Thursday, February 29, 2024

Speed of Response to Visual Stimuli May Be Biomarker for Psychosis

Individuals at high risk of psychosis who later develop a full-blown psychotic illness respond more slowly on a test of response time than high-risk individuals who do not, according to a report published today in AJP in Advance. The differences in response time correlated to noticeable differences in the brain’s electrical activity.

Yongqing Hou, Ph.D., of Southwest University in Chongqing, China, and colleagues used electroencephalography (EEG) to measure brain activity of 223 participants during a computerized test in which they were shown square targets with different colors. The task required participants to press the space bar quickly and accurately only when they saw a red square, which appeared 15% of the time. During the rest of the time, they were shown an “interference” square, which was usually blue, but occasionally other colors.

The participants (who were all freshmen at Chinese universities) included 122 individuals with psychosis risk syndrome, 50 individuals with an emotional disorder (depression and/or generalized anxiety) but no psychosis risk syndrome, and 51 control subjects with no psychiatric illness. Individuals meeting criteria for psychosis risk were followed for 12 months and reclassified into three subgroups: those who converted to full-blown psychosis, those who did not convert but remained symptomatic, and those who experienced remission from symptoms.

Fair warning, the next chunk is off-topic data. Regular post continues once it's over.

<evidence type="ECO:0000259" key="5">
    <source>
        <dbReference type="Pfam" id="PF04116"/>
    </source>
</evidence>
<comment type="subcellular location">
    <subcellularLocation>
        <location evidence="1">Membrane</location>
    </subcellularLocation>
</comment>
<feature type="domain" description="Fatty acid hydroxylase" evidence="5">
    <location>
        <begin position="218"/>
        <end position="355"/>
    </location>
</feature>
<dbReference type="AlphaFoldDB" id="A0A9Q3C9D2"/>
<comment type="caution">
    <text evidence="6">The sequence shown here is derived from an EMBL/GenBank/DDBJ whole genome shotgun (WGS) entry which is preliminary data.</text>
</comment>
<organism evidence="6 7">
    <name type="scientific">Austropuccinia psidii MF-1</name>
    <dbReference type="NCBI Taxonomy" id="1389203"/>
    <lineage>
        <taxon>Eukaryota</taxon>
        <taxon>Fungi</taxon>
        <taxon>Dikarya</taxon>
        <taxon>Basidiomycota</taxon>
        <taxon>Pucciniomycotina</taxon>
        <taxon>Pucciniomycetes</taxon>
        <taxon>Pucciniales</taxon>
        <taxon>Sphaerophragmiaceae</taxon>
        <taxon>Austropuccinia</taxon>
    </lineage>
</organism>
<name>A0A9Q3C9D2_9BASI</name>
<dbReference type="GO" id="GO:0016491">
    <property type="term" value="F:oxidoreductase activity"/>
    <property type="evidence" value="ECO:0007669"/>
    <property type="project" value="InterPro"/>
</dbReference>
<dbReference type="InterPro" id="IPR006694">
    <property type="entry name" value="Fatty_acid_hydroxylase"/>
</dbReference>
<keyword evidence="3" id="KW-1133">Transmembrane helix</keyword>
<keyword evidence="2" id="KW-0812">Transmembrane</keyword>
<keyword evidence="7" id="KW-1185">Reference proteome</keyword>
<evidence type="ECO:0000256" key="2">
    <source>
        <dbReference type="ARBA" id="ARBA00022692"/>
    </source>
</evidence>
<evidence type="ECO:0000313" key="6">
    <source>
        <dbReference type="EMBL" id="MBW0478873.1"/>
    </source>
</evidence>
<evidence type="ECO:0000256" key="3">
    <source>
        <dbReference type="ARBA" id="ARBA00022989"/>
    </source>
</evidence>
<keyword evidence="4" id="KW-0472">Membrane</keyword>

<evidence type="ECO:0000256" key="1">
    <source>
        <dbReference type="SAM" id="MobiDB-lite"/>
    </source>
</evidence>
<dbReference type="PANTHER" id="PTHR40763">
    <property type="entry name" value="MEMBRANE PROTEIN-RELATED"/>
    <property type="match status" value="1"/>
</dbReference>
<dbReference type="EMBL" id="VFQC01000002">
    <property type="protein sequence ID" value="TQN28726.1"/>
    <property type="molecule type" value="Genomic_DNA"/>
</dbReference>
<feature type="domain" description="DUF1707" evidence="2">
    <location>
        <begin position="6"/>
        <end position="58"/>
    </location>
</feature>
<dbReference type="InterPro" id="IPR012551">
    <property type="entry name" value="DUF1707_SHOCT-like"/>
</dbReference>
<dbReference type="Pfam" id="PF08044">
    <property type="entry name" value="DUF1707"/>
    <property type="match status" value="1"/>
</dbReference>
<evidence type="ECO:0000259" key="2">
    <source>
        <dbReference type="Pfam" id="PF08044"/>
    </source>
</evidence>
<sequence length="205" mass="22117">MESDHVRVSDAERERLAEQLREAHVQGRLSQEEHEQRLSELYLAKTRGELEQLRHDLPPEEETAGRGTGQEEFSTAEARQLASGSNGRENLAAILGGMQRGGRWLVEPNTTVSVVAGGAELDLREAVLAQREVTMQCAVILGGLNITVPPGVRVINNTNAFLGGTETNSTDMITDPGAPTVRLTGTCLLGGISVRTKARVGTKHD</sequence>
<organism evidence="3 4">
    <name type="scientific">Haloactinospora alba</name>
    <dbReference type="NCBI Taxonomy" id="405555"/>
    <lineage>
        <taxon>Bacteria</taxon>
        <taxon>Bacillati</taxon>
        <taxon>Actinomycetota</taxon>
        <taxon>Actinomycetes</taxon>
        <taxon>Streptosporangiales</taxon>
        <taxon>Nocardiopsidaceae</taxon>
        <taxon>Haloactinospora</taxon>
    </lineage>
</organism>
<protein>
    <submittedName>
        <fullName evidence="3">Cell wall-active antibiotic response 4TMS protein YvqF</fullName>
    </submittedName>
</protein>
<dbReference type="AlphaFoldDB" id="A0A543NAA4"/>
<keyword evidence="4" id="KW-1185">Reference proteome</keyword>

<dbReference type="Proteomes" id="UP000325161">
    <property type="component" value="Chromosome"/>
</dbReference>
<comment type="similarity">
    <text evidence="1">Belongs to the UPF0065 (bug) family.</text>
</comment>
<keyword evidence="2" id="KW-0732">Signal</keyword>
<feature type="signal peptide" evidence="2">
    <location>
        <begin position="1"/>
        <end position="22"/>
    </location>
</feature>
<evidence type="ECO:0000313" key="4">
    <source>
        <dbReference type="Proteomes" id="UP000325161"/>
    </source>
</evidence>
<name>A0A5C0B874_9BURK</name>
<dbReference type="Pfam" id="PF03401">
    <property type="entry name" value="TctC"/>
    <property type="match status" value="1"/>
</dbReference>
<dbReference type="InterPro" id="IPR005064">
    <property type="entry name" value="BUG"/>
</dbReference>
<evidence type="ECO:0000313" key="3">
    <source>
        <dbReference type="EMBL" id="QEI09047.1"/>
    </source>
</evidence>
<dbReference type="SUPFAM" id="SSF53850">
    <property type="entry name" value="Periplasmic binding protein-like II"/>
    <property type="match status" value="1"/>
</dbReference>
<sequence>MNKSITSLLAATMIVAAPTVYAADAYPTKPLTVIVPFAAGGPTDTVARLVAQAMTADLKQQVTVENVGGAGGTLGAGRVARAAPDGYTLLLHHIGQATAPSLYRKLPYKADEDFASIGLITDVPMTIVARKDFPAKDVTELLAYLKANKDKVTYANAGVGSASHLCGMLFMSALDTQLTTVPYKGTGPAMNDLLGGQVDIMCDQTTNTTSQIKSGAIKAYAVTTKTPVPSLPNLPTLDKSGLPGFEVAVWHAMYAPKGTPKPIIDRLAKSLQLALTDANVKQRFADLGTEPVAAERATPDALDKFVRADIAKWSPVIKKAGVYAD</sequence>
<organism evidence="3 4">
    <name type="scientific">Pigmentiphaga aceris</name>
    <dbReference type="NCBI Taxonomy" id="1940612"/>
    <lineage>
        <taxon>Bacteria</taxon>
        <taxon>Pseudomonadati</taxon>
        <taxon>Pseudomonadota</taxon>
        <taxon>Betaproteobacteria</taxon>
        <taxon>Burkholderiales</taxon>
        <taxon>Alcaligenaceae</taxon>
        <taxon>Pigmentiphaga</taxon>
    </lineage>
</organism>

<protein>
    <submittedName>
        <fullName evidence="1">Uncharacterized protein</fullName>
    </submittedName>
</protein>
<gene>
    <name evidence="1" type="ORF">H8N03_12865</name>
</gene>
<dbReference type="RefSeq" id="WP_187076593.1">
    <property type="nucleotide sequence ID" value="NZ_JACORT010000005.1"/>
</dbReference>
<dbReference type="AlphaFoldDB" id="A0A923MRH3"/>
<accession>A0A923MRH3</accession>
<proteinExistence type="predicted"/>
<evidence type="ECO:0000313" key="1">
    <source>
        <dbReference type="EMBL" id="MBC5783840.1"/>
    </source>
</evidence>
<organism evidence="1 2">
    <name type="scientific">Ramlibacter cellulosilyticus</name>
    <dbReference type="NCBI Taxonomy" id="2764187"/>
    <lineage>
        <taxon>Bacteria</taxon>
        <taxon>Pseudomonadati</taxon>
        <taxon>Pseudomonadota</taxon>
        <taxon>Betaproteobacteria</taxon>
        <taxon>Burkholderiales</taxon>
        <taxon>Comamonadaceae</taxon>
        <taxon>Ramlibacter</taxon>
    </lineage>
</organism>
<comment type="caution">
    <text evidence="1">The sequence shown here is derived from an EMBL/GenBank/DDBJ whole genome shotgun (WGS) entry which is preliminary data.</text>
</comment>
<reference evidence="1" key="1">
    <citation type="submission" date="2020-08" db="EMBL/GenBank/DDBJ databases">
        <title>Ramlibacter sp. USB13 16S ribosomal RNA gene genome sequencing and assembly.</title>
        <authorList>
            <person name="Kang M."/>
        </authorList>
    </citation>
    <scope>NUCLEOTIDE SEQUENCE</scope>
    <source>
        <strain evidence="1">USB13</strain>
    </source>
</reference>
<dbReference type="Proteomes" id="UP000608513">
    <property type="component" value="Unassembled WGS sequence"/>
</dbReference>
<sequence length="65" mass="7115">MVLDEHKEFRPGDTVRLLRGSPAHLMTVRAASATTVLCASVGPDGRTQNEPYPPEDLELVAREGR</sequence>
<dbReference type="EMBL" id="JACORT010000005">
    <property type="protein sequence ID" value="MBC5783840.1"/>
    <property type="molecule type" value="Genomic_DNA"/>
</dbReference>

Average response time on the test was highest for individuals in the psychosis risk group at 407.38 milliseconds; for participants with emotional disorders, it was 406.97 milliseconds, and for controls it was 389.88 milliseconds. There were also notable EEG differences in a brainwave signal called N2, which changed immediately after the red square appeared on screen. The degree of change, or the N2 amplitude, reflects how well an individual can pay attention and process new information. Individuals in the psychosis risk group had significantly smaller N2 amplitudes than control subjects and similar amplitudes to those of individuals with emotional disorders.

Next, the researchers compared the data for the three subgroups. They found that individuals who converted to full-blown psychosis had significantly smaller N2 amplitudes than individuals who remitted or remained symptomatic but did not convert, even though response times were not significantly different among the subgroups.

“[I]t is necessary to be cautious when using N2 as a single indicator for psychiatric risk assessment in clinical practice,” Hou and colleagues wrote. “However, the findings of this study indicate that N2 amplitude can still be used as a neuroelectrophysiological biomarker for individualized psychiatric risk assessment in psychosis risk syndrome; by increasing objective clinical information, the accuracy and reliability of psychiatric risk assessment can be improved.”

For related information, see the Psychiatric News article “Predicting Schizophrenia: Field Moves From Clinical Assessment of Risk to Search for Biomarkers.”

(Image: Getty Images/iStock/Vadym Plysiuk)

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